Prince William County officials won’t know which plan they’ll pursue to fix Va. 28 before voters head to the polls Nov. 5 to cast ballots on a $355 million road bond for which the majority of the money -- $200 million – would be dedicated to either widening or building a new bypass for the traffic-clogged roadway.
A final decision on the plan can’t be made until a Federal Highway Administration environmental assessment is completed to evaluate the potential social, economic and environmental effects associated with the proposed bypass.
The bypass project would extend Godwin Drive beyond its current terminus at Va. 234 Business, or Sudley Road, to create a new road cutting through about four miles of mostly undeveloped land between the West Gate of Lomond and Yorkshire Park neighborhoods and alongside Flat Branch creek, a tributary of Bull Run.
The bypass would then cross over Bull Run on a widened and rebuilt bridge and rejoin the existing Va. 28 at the other side of the Fairfax County line.
The other alternative would widen Va. 28 from four lanes to six along a 2.2 mile stretch between Liberia Avenue and the Fairfax County line.
Although officials had hoped the environmental study of the bypass would be finished before the election, it’s now not expected to be complete until spring 2020.
The timing is complicating the decision for voters and raising concerns among Manassas and Manassas Park residents whose homes and businesses could be affected by either plan.
Even state Del. Danica Roem, one of the most vocal proponents in recent years for improving Va. 28, concedes the timing poses a challenge for voters.
During an Oct. 9 community meeting about the road projects held at Yorkshire Elementary School, Roem said she too is concerned her constituents are “being asked to vote on a referendum when we don’t know what the money is going to be allocated for.”
“Why would we be having this vote in 2019 before we know what we’re voting on? That is the outstanding issue,” Roem said.
Virginia transportation officials have been studying Va. 28 for the last three years, first to recommend minor fixes for the roadway and then to decide which major fix would work best to alleviate traffic on the stretch between Liberia Avenue and the Fairfax County line. An study finished in late 2017 narrowed the choices down to the bypass or the widening projects, which then led to the federal environmental assessment on the bypass.
Projects could affect 70 homes, 90 businesses
The bypass would largely affect homeowners in the Manassas and Manassas Park area between Godwin Drive and Yorkshire north of Va. 28, while the road widening would primarily impact businesses along the Va. 28 in Manassas.
Both projects are estimated to cost around $300 million, $95 million of which has already been pledged by the Northern Virginia Transport Authority. County staff said the bypass would require the purchase of up to 70 homes in the right of way for the bypass, while the Va. 28 road-widening project could impact 90 businesses.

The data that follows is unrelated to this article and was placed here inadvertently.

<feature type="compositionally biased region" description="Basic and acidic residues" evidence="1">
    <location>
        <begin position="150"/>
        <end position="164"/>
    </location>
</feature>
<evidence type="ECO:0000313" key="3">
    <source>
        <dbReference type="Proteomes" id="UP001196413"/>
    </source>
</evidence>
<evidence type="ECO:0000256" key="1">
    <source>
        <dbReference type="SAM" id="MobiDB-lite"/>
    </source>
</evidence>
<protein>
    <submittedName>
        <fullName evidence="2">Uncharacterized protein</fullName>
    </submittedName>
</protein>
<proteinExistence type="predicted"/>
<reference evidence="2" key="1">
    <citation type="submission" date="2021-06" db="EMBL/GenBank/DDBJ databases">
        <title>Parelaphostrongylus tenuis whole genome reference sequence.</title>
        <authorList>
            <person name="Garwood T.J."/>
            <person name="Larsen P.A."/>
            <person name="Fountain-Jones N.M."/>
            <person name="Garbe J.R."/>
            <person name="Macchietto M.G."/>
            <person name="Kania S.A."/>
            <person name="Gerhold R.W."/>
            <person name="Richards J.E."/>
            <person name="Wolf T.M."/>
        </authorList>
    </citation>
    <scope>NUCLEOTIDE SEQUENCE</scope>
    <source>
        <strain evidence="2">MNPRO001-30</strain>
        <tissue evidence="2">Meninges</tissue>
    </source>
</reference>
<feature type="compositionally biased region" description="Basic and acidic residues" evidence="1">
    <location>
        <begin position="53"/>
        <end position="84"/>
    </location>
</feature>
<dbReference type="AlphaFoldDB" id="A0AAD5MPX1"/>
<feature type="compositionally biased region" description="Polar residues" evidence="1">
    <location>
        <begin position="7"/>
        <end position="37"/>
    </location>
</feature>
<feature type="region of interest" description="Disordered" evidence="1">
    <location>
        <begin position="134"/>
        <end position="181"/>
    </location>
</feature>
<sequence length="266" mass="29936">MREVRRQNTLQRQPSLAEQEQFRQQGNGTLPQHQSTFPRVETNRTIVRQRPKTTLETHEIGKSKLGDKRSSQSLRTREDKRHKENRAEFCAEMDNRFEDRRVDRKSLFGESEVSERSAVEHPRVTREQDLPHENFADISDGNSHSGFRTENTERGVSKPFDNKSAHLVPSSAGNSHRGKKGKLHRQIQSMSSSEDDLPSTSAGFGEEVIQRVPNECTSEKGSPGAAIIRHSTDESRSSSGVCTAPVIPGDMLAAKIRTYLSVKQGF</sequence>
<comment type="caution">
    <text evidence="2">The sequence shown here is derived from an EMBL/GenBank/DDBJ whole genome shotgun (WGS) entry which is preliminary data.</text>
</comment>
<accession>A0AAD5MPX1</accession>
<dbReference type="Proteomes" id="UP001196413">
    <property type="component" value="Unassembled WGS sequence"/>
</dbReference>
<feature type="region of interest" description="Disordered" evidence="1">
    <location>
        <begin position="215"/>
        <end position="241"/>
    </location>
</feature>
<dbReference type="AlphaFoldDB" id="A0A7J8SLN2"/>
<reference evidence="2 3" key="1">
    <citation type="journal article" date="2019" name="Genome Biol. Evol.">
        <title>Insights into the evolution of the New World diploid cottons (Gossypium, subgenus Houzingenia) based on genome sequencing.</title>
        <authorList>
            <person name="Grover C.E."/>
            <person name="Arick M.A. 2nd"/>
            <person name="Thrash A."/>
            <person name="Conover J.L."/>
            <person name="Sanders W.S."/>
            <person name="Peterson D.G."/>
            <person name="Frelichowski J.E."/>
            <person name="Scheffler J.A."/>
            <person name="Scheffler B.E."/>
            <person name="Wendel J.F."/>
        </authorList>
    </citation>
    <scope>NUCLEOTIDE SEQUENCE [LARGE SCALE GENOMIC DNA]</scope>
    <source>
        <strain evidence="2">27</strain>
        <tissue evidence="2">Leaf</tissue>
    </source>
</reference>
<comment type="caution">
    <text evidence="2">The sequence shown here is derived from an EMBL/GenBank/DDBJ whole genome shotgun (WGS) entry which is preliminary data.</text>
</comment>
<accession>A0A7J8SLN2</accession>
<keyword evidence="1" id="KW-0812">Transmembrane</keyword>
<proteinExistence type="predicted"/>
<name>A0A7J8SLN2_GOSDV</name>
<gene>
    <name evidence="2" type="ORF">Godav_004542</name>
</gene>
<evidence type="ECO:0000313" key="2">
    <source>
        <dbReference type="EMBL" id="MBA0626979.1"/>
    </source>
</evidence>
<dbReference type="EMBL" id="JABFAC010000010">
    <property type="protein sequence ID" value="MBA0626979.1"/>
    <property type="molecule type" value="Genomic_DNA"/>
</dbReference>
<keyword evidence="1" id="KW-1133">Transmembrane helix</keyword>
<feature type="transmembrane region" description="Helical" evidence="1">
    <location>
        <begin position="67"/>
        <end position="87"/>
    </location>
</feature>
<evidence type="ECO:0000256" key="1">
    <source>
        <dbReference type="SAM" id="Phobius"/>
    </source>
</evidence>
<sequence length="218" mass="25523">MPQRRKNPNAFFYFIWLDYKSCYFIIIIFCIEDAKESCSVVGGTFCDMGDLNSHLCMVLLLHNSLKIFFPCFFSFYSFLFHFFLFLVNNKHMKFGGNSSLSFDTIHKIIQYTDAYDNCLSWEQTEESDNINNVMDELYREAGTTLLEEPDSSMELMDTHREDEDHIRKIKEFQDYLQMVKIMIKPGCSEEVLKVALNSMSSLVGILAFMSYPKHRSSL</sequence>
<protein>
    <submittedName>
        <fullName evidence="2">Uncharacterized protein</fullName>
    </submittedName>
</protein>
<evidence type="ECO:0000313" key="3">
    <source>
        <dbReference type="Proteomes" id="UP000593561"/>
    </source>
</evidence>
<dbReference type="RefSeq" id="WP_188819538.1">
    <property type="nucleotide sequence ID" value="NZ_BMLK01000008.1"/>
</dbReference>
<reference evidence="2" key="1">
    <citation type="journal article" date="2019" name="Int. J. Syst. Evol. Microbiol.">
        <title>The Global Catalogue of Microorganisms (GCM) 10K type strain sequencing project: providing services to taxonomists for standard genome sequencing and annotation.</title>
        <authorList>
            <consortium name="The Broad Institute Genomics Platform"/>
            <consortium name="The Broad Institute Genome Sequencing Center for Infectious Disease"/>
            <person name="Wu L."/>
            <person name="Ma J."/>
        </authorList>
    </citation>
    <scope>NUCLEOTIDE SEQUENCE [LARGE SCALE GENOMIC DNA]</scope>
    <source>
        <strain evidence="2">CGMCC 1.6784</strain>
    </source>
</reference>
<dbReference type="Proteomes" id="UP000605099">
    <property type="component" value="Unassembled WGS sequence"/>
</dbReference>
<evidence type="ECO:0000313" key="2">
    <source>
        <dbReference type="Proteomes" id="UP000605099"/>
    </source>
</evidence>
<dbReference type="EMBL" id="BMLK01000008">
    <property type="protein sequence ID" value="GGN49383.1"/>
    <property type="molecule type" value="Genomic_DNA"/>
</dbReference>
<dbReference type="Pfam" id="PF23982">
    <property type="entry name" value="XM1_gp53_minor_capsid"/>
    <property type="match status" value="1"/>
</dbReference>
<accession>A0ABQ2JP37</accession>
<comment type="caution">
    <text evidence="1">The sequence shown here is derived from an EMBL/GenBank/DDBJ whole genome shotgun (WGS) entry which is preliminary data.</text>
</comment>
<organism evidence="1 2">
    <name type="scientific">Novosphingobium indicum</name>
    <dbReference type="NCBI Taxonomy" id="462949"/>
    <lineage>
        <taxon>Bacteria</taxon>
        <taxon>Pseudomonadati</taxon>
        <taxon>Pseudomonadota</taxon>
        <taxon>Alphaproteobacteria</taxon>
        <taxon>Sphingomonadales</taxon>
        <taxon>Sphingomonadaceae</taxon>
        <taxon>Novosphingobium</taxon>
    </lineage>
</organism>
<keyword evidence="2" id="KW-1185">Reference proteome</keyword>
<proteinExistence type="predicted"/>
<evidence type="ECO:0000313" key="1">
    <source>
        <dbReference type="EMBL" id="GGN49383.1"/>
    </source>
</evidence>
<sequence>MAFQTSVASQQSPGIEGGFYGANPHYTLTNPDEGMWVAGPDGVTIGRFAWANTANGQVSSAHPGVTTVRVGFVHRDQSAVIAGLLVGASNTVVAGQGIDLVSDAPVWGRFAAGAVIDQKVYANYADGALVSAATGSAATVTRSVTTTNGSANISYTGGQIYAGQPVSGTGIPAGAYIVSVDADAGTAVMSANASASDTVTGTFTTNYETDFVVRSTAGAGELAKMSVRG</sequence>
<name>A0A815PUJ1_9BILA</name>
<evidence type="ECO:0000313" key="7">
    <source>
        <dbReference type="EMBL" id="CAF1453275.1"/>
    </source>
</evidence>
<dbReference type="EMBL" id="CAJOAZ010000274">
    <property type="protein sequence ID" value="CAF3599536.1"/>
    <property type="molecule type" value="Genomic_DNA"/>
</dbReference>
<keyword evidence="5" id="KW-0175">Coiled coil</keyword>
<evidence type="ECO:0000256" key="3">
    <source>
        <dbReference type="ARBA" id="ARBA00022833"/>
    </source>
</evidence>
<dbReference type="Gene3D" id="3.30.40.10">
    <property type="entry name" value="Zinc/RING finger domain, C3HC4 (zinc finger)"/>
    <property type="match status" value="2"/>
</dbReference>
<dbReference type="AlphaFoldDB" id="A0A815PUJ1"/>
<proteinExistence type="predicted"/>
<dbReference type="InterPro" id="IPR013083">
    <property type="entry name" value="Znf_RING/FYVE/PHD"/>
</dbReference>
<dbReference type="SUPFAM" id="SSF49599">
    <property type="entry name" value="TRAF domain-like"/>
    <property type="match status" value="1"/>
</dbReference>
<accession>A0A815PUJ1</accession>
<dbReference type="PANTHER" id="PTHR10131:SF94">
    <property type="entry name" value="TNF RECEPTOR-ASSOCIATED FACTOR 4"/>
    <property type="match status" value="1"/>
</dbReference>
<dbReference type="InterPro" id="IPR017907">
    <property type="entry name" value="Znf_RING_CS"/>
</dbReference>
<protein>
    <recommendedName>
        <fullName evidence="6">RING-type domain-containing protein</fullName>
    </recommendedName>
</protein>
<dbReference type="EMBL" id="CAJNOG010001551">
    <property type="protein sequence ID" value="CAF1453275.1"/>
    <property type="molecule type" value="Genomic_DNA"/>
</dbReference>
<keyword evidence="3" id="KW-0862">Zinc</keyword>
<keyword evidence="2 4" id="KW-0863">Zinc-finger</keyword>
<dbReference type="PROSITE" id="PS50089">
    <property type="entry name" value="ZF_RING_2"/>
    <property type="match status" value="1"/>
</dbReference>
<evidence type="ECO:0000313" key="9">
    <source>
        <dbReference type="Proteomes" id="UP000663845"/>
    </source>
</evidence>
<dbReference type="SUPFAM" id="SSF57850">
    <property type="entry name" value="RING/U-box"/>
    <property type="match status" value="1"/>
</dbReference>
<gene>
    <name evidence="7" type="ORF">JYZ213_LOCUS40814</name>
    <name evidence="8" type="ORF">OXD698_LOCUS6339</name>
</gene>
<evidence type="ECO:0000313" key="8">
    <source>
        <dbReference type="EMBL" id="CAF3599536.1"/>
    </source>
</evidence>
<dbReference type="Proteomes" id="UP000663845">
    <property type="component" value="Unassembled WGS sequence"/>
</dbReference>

Prince William Supervisor Marty Nohe, R-Coles, who also serves as NVTA chairman, said if the referendum is approved, the board of supervisors will have the legal authority to use local tax dollars to build the road.
“At this point, Route 28 is now the most congested highway corridor in the Commonwealth of Virginia,” Nohe said. “We cannot not fix Route 28.”
Nohe said the county is focused on minimizing the impacts on landowners, but said the plans aren’t far enough along yet to know which specific homes and businesses would be affected by either project.
“There is very little doubt that they will give us permission to widen 28. It’s almost guaranteed,” Nohe said. “The question that they’re looking at is, is the bypass a viable option? It’s possible that they’ll say they’re both viable options,” Nohe said of the ongoing assessment.
Nohe said the board of supervisors will ultimately have the final say on whether either project moves forward.
More than 100 community members attended the Oct. 9 meeting at Yorkshire Elementary. Several residents and one business owner expressed concerns about the potential impacts of the projects.
Carolynn Griffey, who lives in Manassas in the vicinity of the proposed bypass, said she is concerned that homeowners in the way of the bypass wouldn’t be provided with a new home of equal value.
“Do you realize the majority of the people on Alleghany [Road] are retired people who have been there for many years? They’re not going to find another home at that price and you’re not going to give them the money that it’s worth,” Griffey said.
If the bypass plan is approved and homes need to be demolished to make way for the project, Prince William County will pay affected homeowners for their homes and relocation costs as well as the difference for a comparable home, according to County Transportation Director Ricardo Canizales.
“That is the way I’ve done business with the residents of Prince William County as I’ve gone through dealing with homes and having to take homes for roads,” Canizales said.
Another resident who said she lives in the way of the proposed bypass said the plan could take her home if the plan moves forward.
“Why would anybody vote for this bond referendum? Homeowners aren’t going to vote for it if it’s going to take their home,” she said. “Why would businesses vote for it if it’s going to take their business? Why is it on the ballot this year?”
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